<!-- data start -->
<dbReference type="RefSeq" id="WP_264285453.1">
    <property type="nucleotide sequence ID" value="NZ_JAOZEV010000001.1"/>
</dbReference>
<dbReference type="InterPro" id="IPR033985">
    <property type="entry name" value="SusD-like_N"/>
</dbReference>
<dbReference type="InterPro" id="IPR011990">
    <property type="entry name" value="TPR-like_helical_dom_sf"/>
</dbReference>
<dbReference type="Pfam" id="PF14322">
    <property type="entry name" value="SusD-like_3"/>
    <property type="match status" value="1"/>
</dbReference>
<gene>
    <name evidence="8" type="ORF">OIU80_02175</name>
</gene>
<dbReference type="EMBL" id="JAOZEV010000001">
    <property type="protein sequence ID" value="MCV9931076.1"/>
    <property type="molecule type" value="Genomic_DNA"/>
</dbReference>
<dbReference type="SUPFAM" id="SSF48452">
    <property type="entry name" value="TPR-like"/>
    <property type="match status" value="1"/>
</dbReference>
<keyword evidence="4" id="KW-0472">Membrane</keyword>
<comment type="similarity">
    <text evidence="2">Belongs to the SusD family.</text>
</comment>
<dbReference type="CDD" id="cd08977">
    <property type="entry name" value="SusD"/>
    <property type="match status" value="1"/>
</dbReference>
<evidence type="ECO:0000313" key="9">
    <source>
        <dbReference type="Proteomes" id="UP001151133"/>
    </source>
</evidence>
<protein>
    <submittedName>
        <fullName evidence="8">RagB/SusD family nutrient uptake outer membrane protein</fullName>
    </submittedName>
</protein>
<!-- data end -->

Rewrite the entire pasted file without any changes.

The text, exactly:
<dbReference type="RefSeq" id="WP_264285453.1">
    <property type="nucleotide sequence ID" value="NZ_JAOZEV010000001.1"/>
</dbReference>
<dbReference type="InterPro" id="IPR033985">
    <property type="entry name" value="SusD-like_N"/>
</dbReference>
<dbReference type="InterPro" id="IPR011990">
    <property type="entry name" value="TPR-like_helical_dom_sf"/>
</dbReference>
<dbReference type="Pfam" id="PF14322">
    <property type="entry name" value="SusD-like_3"/>
    <property type="match status" value="1"/>
</dbReference>
<gene>
    <name evidence="8" type="ORF">OIU80_02175</name>
</gene>
<dbReference type="EMBL" id="JAOZEV010000001">
    <property type="protein sequence ID" value="MCV9931076.1"/>
    <property type="molecule type" value="Genomic_DNA"/>
</dbReference>
<dbReference type="SUPFAM" id="SSF48452">
    <property type="entry name" value="TPR-like"/>
    <property type="match status" value="1"/>
</dbReference>
<keyword evidence="4" id="KW-0472">Membrane</keyword>
<comment type="similarity">
    <text evidence="2">Belongs to the SusD family.</text>
</comment>
<dbReference type="CDD" id="cd08977">
    <property type="entry name" value="SusD"/>
    <property type="match status" value="1"/>
</dbReference>
<evidence type="ECO:0000313" key="9">
    <source>
        <dbReference type="Proteomes" id="UP001151133"/>
    </source>
</evidence>
<protein>
    <submittedName>
        <fullName evidence="8">RagB/SusD family nutrient uptake outer membrane protein</fullName>
    </submittedName>
</protein>